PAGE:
Record Keeping

  |     |   80 posts since 2020

I was keeping , in an excel spreadsheet:

Name of institution, name of owner, type of investment, principal, interest rate, maturity, phone number, account number, and passwords.

I kept all this on my computer, on thumbdrives and various places, including safety deposit box.

Then I could sort alphabetically by name of institution or maturity date to make sure I stayed on top of what was happening.

No more. I had a suspicion a tech helping person who I let "take over my computer" to fix something, took a look at or copied my spreadsheets.

As fast as I could I changed my passwords. But I also erased everything from the cloud and no more storing in excel documents on my laptaop.

I am now only on thumbdrives, but may actually destroy those thumbdrives and go to just writing things down on paper.

Any similar or different perspectives? Thank you.

  |     |   684 posts since 2020
Use the old paper system (less detail than you use) with a summary sheet maturity dates, FI (Financial Institution) and $ amount of utmost importance…give a copy to children. Backup folders in file cabinets/safe deposit boxes
  |     |   80 posts since 2020
what is FI please
  |     |   80 posts since 2020
Thankyou all
  |     |   45 posts since 2011
Passwords can be put on excel files so they cannot be opened without.
  |     |   476 posts since 2020
I use notepad files I update manually and keep a copy on an external flash drive. Seems archaic but I have all my finances, bills due dates etc. all in one place so I always know what I have and what I owe all totaled out and organized. No third party has all my info this way and no computer program I know of could deal with all the different types of accounts and investments I have anyway.
  |     |   49 posts since 2022
I use USB drives encrypted using bit locker to store information. No cloud. I started doing it that way when I got first into crypto. All my computers are protected using a yubikey
  |     |   521 posts since 2017
They do sell a thumb drive with a keys on it to lock the drive. Nothing in or out without correct key sequence. It's really nice.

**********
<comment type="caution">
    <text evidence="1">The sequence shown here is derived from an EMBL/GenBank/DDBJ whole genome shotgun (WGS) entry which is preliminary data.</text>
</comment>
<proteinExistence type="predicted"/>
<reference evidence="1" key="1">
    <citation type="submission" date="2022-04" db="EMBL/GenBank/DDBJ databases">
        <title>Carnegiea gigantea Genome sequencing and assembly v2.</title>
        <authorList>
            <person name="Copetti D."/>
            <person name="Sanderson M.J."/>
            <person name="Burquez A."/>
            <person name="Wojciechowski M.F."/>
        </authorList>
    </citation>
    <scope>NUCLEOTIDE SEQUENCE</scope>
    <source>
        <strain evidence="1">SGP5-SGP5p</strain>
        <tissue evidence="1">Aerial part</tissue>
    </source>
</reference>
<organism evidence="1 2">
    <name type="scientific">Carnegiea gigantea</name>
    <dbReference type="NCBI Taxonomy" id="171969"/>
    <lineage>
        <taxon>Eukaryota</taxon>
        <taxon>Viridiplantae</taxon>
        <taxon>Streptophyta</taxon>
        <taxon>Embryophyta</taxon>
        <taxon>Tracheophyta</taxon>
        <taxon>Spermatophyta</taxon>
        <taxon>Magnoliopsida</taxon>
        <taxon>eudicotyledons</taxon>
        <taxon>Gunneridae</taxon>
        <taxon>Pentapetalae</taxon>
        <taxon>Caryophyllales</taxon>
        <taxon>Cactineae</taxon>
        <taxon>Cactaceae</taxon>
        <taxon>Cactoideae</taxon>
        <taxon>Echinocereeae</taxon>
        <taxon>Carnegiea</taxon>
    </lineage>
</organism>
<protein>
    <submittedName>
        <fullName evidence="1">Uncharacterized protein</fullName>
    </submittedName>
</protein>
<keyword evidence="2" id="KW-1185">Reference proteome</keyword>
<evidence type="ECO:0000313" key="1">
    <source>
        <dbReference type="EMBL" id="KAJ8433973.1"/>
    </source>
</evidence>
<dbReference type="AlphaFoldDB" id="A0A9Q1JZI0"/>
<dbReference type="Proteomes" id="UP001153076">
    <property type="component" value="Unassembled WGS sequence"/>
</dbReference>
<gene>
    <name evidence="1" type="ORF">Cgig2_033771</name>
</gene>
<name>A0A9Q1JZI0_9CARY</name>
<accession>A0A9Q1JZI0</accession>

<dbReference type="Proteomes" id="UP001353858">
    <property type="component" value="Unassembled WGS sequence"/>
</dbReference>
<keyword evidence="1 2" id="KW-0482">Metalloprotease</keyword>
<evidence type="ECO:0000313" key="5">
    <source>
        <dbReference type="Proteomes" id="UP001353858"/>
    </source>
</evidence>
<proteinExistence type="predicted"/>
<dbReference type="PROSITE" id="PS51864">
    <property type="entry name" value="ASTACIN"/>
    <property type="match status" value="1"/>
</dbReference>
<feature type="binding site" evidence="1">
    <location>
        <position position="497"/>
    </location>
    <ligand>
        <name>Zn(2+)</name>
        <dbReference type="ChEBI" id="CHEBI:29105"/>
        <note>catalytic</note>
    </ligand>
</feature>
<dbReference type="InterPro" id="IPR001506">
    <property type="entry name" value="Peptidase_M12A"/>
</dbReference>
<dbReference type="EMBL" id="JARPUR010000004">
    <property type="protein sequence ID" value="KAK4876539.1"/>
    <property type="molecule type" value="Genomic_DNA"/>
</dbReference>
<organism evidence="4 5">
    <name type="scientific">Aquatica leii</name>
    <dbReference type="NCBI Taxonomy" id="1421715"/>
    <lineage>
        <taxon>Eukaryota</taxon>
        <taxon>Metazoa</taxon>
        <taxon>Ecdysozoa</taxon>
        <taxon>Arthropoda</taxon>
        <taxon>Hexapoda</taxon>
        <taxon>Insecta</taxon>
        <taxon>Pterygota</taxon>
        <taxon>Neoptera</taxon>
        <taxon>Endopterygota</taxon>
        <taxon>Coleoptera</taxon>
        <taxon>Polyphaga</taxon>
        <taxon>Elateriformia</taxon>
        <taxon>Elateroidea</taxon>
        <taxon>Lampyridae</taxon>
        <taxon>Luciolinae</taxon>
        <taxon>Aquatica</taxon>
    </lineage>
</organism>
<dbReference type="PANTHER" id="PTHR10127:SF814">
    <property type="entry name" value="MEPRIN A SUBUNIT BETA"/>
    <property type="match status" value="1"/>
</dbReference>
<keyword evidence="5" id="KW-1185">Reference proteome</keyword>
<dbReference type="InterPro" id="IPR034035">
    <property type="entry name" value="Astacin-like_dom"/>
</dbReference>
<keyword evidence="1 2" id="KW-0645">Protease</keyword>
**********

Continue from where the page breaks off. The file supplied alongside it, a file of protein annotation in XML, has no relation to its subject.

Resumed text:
|     |   80 posts since 2020
This might be just the thing for me. Are they available at places like ‘Best Buy’ or ‘Office Depot’, etc? I definitely am interested. Thankyou for thé tip.
  |     |   238 posts since 2017
Yes, Amazon has external drives that utilize either fingerprint or keypad to access. For me personally, I use Apple’s free Numbers app, which is their version of Excel. I have a 16-character password to open the file, and I make sure that I do not select that the computer should remember the password. Ain’t no one gonna be able to brute force this password, as it would take 6 trillion years :) . The encryption is stellar. Also, I can access the document via phone and tablet and web.

As someone else has already mentioned, you can also easily password-protect Word and Excel documents.
  |     |   36 posts since 2014
consider using a password on your sensitive Excel or Word files. On my version of excel go to files --- save as --- tools --- general options --- then enter password(s)
  |     |   80 posts since 2020
Wow I can easily try this with a test document. Thankyou.
  |     |   6 posts since 2022
It's much easier if you don't allow anyone to "take over your computer".

What made you think that the tech looked at something they shouldn't?
  |     |   10 posts since 2016
Hi Sharon,
The following is not a recommendation--it's just what I do. I keep my info such as Excel files on an older desktop computer that is not connected to the internet. That computer ran Internet Explorer which is now of course defunct. Rather that upgrade or recycle that computer, I decided to keep it for maintaining a variety of Excel files. That gives me the ease working with spreadsheets without the risk of an internet security breach. I use a different computer as my computer with internet access.

I update my accounts every two months on the older computer. I use the "internet computer" to look up current data, such as account balances, from each financial institution. I record this information on the Excel files in older, non-internet computer. Counting the time to calculate some simple statistics, this takes me about three or four hours, and I actually enjoy the mental exercise. Writing this all down on paper, without the spreadsheet capabilities, would take me much longer.

By the way, I keep passwords separate from the account files.

This system has its limitations. It would not prevent a malicious actor, such as a burglar or an evil genius roommate, from hacking my older computer and stealing the data. (In your scenario, this would be equivalent to someone stealing the thumb drives.) However I do not have to worry about a tech person on the internet stealing the data at the point they "take over my computer" to fix something.
Later:  Sorry, I did not see that others have already responded to your post with excellent and more appropriate suggestions.
  |     |   80 posts since 2020
Thank you everyone. I am making security progress and still looking into some things. At least I changed my passwords.
  |     |   80 posts since 2020
Well Thankyou all. I did it.
1) looks like my window version does not have bit lock for an entire thumb drive, but..
2) I did follow the directions for encrypting excel files ( thank you so much) starting with : File , info, ……. So now all my recent excel files are encrypted. Before I encrypted them I printed them, and will hide them etc. Yay. Thank you all so much.
  |     |   36 posts since 2014
I may be stating the obvious. I keep a backup of ALL of my data files on standard USB drives. I use strong password on sensitive info.

About once a year after I do my taxes I put a USB backup in my safety deposit box. Be sure to remember your excel password(s).

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